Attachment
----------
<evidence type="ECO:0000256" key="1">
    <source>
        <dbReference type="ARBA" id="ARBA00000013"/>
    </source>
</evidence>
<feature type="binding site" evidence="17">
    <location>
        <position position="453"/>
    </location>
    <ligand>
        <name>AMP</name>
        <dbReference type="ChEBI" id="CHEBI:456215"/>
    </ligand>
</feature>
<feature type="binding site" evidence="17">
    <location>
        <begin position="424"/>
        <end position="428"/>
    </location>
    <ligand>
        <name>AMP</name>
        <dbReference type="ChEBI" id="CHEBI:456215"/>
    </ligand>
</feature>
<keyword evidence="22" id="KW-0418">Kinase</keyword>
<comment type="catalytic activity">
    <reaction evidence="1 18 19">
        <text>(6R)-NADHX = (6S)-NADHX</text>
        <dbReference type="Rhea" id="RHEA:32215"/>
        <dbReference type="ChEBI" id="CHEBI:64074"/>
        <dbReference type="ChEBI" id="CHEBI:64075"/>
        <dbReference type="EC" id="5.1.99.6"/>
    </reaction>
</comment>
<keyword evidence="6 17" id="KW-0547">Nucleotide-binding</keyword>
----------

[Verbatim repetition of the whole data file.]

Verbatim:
<evidence type="ECO:0000256" key="1">
    <source>
        <dbReference type="ARBA" id="ARBA00000013"/>
    </source>
</evidence>
<feature type="binding site" evidence="17">
    <location>
        <position position="453"/>
    </location>
    <ligand>
        <name>AMP</name>
        <dbReference type="ChEBI" id="CHEBI:456215"/>
    </ligand>
</feature>
<feature type="binding site" evidence="17">
    <location>
        <begin position="424"/>
        <end position="428"/>
    </location>
    <ligand>
        <name>AMP</name>
        <dbReference type="ChEBI" id="CHEBI:456215"/>
    </ligand>
</feature>
<keyword evidence="22" id="KW-0418">Kinase</keyword>
<comment type="catalytic activity">
    <reaction evidence="1 18 19">
        <text>(6R)-NADHX = (6S)-NADHX</text>
        <dbReference type="Rhea" id="RHEA:32215"/>
        <dbReference type="ChEBI" id="CHEBI:64074"/>
        <dbReference type="ChEBI" id="CHEBI:64075"/>
        <dbReference type="EC" id="5.1.99.6"/>
    </reaction>
</comment>
<keyword evidence="6 17" id="KW-0547">Nucleotide-binding</keyword>